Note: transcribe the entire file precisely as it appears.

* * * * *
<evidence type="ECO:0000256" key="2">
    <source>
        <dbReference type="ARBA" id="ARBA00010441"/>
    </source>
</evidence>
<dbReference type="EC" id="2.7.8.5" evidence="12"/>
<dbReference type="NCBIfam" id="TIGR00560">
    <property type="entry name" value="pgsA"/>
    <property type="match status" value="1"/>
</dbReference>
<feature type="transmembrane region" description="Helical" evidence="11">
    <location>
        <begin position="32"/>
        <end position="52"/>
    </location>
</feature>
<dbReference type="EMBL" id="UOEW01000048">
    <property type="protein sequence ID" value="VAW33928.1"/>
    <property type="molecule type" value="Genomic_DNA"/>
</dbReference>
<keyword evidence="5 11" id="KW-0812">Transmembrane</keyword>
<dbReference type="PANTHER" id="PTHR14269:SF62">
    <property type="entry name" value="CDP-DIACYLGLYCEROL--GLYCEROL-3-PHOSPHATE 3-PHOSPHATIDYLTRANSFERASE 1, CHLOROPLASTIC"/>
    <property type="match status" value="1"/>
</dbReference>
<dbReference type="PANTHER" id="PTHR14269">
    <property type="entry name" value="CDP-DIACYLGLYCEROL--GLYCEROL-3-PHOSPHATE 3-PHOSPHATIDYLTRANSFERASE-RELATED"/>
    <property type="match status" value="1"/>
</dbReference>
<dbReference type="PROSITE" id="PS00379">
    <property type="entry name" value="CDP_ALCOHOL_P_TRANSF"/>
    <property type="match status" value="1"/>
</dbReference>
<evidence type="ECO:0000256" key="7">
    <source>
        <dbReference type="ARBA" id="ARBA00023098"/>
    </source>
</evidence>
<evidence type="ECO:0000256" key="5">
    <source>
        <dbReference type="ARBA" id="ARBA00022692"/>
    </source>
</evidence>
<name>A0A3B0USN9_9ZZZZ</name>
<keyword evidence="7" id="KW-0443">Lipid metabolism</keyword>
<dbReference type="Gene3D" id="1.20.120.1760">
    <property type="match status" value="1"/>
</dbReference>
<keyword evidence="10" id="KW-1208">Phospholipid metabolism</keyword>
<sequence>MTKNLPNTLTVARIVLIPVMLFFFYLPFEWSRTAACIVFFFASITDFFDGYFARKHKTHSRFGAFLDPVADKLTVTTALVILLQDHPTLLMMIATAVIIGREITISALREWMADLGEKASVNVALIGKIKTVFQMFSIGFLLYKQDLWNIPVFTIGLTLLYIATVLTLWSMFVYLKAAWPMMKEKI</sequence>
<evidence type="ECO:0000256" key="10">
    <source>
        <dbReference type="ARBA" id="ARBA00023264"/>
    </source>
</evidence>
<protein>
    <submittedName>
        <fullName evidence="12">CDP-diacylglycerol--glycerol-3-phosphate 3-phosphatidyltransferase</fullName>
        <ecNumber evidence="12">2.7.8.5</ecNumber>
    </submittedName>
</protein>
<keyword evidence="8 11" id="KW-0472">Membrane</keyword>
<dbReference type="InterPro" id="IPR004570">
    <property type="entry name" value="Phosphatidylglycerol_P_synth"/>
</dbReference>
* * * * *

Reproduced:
<evidence type="ECO:0000256" key="2">
    <source>
        <dbReference type="ARBA" id="ARBA00010441"/>
    </source>
</evidence>
<dbReference type="EC" id="2.7.8.5" evidence="12"/>
<dbReference type="NCBIfam" id="TIGR00560">
    <property type="entry name" value="pgsA"/>
    <property type="match status" value="1"/>
</dbReference>
<feature type="transmembrane region" description="Helical" evidence="11">
    <location>
        <begin position="32"/>
        <end position="52"/>
    </location>
</feature>
<dbReference type="EMBL" id="UOEW01000048">
    <property type="protein sequence ID" value="VAW33928.1"/>
    <property type="molecule type" value="Genomic_DNA"/>
</dbReference>
<keyword evidence="5 11" id="KW-0812">Transmembrane</keyword>
<dbReference type="PANTHER" id="PTHR14269:SF62">
    <property type="entry name" value="CDP-DIACYLGLYCEROL--GLYCEROL-3-PHOSPHATE 3-PHOSPHATIDYLTRANSFERASE 1, CHLOROPLASTIC"/>
    <property type="match status" value="1"/>
</dbReference>
<dbReference type="PANTHER" id="PTHR14269">
    <property type="entry name" value="CDP-DIACYLGLYCEROL--GLYCEROL-3-PHOSPHATE 3-PHOSPHATIDYLTRANSFERASE-RELATED"/>
    <property type="match status" value="1"/>
</dbReference>
<dbReference type="PROSITE" id="PS00379">
    <property type="entry name" value="CDP_ALCOHOL_P_TRANSF"/>
    <property type="match status" value="1"/>
</dbReference>
<evidence type="ECO:0000256" key="7">
    <source>
        <dbReference type="ARBA" id="ARBA00023098"/>
    </source>
</evidence>
<evidence type="ECO:0000256" key="5">
    <source>
        <dbReference type="ARBA" id="ARBA00022692"/>
    </source>
</evidence>
<name>A0A3B0USN9_9ZZZZ</name>
<keyword evidence="7" id="KW-0443">Lipid metabolism</keyword>
<dbReference type="Gene3D" id="1.20.120.1760">
    <property type="match status" value="1"/>
</dbReference>
<keyword evidence="10" id="KW-1208">Phospholipid metabolism</keyword>
<sequence>MTKNLPNTLTVARIVLIPVMLFFFYLPFEWSRTAACIVFFFASITDFFDGYFARKHKTHSRFGAFLDPVADKLTVTTALVILLQDHPTLLMMIATAVIIGREITISALREWMADLGEKASVNVALIGKIKTVFQMFSIGFLLYKQDLWNIPVFTIGLTLLYIATVLTLWSMFVYLKAAWPMMKEKI</sequence>
<evidence type="ECO:0000256" key="10">
    <source>
        <dbReference type="ARBA" id="ARBA00023264"/>
    </source>
</evidence>
<protein>
    <submittedName>
        <fullName evidence="12">CDP-diacylglycerol--glycerol-3-phosphate 3-phosphatidyltransferase</fullName>
        <ecNumber evidence="12">2.7.8.5</ecNumber>
    </submittedName>
</protein>
<keyword evidence="8 11" id="KW-0472">Membrane</keyword>
<dbReference type="InterPro" id="IPR004570">
    <property type="entry name" value="Phosphatidylglycerol_P_synth"/>
</dbReference>